The Waves (2015) Major Work Analysis and Process / by Benjamin Read

Background Information

The Waves (2015) is a dual screen, single channel projection that is inspired by Jeffrey Shaw’s artistic practise. Two of Shaw’s works that gave me the most inspiration for this work are his 1985 work titled The Narrative Landscape and his 1988 work titled The Legible City

The artistic focus of The Waves (2015) was to take Shaw’s works to the next level and use his idea of the space beyond the frame and make it grandeur (to make it impressive, especially in appearance or style), in this case I have done both. You wouldn’t normally see water this colour and the background behind it makes it look like the viewer is either witnessing this during sunrise or sunset, which also gives it a wonderment component in the sense that the audience would probably be wondering, when is this happening.

From a personal perspective when I was designing The Waves I was thinking back to high school, where I wouldn't pick up emotions in body language as well as other people did due to my high function autism (Aspergers Syndrome). As any child does when going through a transitional phase such as puberty I had information coming from all sides and deciphering it was a bit of an issue. To me the waves represent those states of flux and turmoil when the world doesn't make one hundred percent sense, but then again when does the world ever make perfect sense.

End result of The Waves (2015).

I decided with the help of fellow peers and in consult with my tutor Mat, to use both the circular and rectangular screens. I personally decided to use both screens as it gives the viewer a different perspective of the same work, and because I wanted to go against the norm and use a screen that you wouldn’t normally see in a gallery space.

The Waves  (2015) on the circular screen.

The Waves (2015) on the circular screen.

The Waves  (2015) on the rectangular screen.

The Waves (2015) on the rectangular screen.

Process

The Waves (2015) started off as an experiment with an algorithm that allows the user to manipulate the shape and speed of the waves by using a plugin called HOT4D (http://www.valkaari.com/?cat=40).

From here I experimented with the seed (preset motion of waves), the choppiness (in the plugin it’s called Chopyness), the time (how long it takes for each wave to use it’s motion) and adding in the Vertex, Foam and Particle maps. This is what it looks like with those three added in. Once I had chosen what seed to use I had to go to the timeline window and make sure that Linear Interpolation was selected (this is used to make the animation more seamless).

Timeline Window for  The Waves  (2015).

Timeline Window for The Waves (2015).

Painting the Vertex Map for  The Waves  (2015).

Painting the Vertex Map for The Waves (2015).

Painting the Foam Map for  The Waves  (2015).

Painting the Foam Map for The Waves (2015).

The Particle Map from  The Waves  (2015).

The Particle Map from The Waves (2015).

After adding the Vertex Map. I introduced a matrix which makes shapes on all of those points, in turn giving the ocean it’s depth and somewhat natural look.

Vertex map with the Matrix turned on from  The Waves  (2015).

Vertex map with the Matrix turned on from The Waves (2015).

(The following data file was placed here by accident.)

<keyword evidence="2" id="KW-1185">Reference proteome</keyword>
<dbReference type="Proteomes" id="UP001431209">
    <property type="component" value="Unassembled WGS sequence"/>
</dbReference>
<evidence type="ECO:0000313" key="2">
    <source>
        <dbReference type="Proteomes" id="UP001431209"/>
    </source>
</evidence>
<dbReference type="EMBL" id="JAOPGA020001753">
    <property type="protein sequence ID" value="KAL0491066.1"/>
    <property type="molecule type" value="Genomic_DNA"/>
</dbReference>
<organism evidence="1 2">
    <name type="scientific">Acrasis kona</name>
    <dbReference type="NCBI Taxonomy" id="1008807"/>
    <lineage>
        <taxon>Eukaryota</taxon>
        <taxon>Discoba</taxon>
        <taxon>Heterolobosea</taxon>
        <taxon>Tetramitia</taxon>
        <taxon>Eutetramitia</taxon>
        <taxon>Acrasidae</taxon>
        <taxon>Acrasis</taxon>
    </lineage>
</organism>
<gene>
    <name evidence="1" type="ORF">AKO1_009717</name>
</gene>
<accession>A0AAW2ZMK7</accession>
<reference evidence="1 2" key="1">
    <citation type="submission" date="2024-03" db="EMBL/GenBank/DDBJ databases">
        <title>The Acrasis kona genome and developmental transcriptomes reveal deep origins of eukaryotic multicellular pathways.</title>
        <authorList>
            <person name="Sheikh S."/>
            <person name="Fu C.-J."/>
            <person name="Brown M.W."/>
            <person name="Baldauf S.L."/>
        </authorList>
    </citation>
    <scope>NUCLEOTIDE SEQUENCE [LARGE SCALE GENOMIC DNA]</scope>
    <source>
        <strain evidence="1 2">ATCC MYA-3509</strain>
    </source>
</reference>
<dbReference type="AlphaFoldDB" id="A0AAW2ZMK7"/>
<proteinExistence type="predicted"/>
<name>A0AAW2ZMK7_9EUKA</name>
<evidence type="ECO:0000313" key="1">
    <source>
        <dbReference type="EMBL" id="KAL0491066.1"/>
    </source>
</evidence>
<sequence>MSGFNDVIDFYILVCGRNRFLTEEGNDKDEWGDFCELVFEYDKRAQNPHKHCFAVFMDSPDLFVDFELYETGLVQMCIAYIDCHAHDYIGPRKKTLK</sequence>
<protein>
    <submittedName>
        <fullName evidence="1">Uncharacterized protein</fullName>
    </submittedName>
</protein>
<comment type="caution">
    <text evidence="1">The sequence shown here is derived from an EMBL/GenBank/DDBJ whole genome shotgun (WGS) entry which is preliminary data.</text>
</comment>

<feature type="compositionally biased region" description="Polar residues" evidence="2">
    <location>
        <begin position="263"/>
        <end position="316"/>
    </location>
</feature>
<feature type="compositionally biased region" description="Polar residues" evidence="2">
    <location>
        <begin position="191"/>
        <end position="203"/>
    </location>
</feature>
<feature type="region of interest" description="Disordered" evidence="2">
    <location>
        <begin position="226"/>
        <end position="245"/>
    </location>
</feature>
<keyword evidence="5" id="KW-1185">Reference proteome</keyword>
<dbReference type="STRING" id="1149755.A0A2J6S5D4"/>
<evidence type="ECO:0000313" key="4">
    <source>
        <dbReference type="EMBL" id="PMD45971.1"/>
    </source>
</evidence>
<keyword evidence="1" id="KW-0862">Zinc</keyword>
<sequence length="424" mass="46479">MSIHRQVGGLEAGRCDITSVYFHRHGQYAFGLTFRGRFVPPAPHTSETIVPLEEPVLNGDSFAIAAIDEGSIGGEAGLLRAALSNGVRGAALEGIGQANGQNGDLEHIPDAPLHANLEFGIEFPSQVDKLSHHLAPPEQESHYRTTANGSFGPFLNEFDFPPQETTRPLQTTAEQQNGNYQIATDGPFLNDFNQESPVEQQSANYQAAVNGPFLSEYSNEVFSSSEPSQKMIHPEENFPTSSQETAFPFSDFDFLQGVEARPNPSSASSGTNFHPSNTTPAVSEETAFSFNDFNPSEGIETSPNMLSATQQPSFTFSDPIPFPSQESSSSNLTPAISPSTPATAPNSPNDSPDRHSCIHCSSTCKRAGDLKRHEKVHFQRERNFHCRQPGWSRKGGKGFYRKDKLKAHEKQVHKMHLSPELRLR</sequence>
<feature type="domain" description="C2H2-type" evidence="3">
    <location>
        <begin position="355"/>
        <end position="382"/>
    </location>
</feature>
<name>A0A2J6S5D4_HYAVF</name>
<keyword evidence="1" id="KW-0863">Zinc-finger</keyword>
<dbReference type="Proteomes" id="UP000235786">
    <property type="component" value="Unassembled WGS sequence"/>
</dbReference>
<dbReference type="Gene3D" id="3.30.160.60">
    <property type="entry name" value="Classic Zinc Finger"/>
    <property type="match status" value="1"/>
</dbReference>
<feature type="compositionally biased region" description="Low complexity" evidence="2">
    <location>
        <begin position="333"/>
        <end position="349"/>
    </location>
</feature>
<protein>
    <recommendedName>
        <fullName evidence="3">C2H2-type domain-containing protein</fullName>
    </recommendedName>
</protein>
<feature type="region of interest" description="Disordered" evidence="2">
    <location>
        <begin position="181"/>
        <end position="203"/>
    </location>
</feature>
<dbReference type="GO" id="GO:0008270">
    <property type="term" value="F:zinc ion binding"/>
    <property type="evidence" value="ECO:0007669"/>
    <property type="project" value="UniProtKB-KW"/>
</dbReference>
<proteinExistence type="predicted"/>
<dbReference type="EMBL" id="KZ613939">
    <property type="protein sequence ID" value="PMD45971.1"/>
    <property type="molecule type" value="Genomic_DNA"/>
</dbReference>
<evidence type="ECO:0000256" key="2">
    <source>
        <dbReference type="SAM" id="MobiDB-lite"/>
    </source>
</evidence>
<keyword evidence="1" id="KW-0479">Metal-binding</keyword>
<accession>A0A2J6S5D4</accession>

I then added the Environment and the Sky which adds the yellow coloured background and we get a result that looks like the picture below. The PyroCluster on the environment is used to duplicate the number of points where the foam map has been painted.

The Waves  (2015) so far.

The Waves (2015) so far.

After I had added in the maps and the matrix it was time to make them do their jobs. This is done in what is known as the XPresso window. From this window we can tell the program when do use / start specific functions. In this case I used XPresso to set the emitter position and when and where to birth and position the particles and how they are affected by gravity.

This helps the scene act more like an ocean, but now I needed to find the best spot to place the camera. I had a bit of trouble with this part. In particular frames I would end up with the background showing through the water. This is shown in the following picture.

Once I had realised this issue my project had after rendered for about 28 hours. I had to move the camera and think about a better way of rendering this. I moved the camera so that it was actually right above the water and now it looks like this after eight days or 192 hours of rendering on one of the University computers.

I’m glad I did wait the eight days, because I’m really excited about the second picture than the first, even though you can see parts in more detail which is a good thing as I think it also invites the viewer to be immersed in it because it is so up close and in your face, that it gives the idea of the ocean being right in front of you.

I personally think I could expand this work more by using it as a benchmark and to always try and make animated works that give the same effect of grandeur or interactiveness. I say interactiveness because on multiple occasions on the exhibition night I saw people tracing the waves with their hands and some people would even reach to touch the screen to make sure they weren’t dreaming or seeing something that shouldn’t have been there.

I’m also grateful that I had fellow peers that were able to look at the work. Thanks for all your help Zema and everyone else of the MEDA301 group. I would also like to thank Mat for all the help and insight you gave us over the semester.